Tom Pendergast

Tom Pendergast is Indicted: April 7, 1939

Tom Pendergast was indicted for tax evasion on this date in 1939.

Pendergast was a political boss who wielded immense power and influence in Kansas City, Missouri, during the early 20th century. He was the head of the Pendergast machine, a political organization that controlled local elections and held sway over the city’s politics, economy, and social life. Pendergast’s organization was known for its patronage system, where loyalty and support were rewarded with jobs, contracts, and other favors.

Pendergast’s rise to power began in the 1920s, and by the 1930s, he had become one of the most powerful political figures in the state of Missouri. His machine was involved in various illegal activities, including voter fraud, bribery, and corruption. Pendergast’s influence extended beyond politics; he had connections with organized crime and was involved in the illegal liquor trade during Prohibition.

The circumstances leading to Pendergast’s indictment in 1939 were a culmination of years of corruption and criminal activities. The federal government, under the direction of President Franklin D. Roosevelt, had begun to crack down on political corruption nationwide. In Kansas City, a federal investigation was launched into the activities of the Pendergast machine. The investigation uncovered evidence of widespread corruption, tax evasion, and other illegal activities.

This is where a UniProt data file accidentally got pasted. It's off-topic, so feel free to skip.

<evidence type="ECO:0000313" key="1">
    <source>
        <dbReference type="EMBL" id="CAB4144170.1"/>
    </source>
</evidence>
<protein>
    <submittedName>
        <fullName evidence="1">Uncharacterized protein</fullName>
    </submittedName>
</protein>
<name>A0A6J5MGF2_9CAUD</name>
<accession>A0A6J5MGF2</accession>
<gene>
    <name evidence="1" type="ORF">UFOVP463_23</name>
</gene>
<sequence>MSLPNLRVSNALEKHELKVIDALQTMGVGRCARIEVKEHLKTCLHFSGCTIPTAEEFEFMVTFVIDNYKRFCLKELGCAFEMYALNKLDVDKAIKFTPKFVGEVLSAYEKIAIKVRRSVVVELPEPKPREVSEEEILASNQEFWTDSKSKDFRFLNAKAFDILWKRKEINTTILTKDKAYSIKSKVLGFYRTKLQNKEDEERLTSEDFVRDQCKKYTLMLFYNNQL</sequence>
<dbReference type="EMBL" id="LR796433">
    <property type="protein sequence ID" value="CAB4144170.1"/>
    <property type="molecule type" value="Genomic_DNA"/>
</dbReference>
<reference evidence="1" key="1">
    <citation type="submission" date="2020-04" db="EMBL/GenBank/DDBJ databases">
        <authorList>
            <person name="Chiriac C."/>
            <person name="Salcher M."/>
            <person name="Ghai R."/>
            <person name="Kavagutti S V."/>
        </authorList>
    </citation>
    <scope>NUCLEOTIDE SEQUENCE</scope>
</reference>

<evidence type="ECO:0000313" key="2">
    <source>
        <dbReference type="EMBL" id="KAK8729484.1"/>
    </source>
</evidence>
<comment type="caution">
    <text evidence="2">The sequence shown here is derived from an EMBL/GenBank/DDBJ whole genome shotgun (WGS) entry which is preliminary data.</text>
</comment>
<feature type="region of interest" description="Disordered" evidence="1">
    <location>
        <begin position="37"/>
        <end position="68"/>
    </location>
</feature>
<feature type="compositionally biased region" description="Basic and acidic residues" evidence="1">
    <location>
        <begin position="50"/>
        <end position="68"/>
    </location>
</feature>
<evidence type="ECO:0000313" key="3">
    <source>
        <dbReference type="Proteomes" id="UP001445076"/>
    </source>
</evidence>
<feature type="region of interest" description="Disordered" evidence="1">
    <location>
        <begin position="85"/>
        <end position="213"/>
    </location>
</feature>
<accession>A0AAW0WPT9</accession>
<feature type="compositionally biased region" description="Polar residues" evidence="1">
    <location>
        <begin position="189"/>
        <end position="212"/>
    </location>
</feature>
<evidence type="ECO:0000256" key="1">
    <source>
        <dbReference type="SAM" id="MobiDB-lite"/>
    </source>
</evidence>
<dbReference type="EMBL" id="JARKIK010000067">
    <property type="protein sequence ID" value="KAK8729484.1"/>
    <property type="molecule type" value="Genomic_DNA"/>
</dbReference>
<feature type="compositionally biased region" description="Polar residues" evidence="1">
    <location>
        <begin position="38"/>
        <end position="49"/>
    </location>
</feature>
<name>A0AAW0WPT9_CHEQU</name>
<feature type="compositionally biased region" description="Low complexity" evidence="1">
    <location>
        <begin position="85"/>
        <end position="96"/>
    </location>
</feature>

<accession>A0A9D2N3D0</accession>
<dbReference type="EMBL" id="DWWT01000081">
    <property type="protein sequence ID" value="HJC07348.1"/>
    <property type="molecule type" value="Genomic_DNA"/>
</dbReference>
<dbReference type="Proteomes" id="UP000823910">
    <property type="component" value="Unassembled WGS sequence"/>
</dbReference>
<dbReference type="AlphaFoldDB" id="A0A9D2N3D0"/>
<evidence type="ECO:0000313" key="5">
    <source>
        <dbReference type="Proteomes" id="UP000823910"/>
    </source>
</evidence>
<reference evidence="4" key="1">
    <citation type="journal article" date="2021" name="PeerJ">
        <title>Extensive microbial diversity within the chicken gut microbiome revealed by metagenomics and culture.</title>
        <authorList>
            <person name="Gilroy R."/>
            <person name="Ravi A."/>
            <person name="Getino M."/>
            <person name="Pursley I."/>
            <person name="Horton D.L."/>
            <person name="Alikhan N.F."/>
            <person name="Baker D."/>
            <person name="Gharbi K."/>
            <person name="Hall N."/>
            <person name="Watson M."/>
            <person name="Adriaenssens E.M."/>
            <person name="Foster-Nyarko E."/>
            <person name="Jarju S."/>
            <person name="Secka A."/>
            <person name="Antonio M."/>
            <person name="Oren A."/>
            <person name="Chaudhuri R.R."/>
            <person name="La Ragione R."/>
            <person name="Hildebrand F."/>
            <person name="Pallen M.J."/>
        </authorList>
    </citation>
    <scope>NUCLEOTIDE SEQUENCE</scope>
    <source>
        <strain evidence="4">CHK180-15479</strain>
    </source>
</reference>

On April 7, 1939, Tom Pendergast was indicted on charges of income tax evasion. He was accused of failing to report substantial amounts of income derived from his corrupt political activities. The indictment was a significant blow to Pendergast’s power and marked the beginning of the end of his political machine. He eventually pleaded guilty to the charges and was sentenced to 15 months in federal prison. Pendergast’s indictment and subsequent imprisonment led to the dismantling of his political machine and the end of his control over Kansas City politics. Pendergast died in 1945.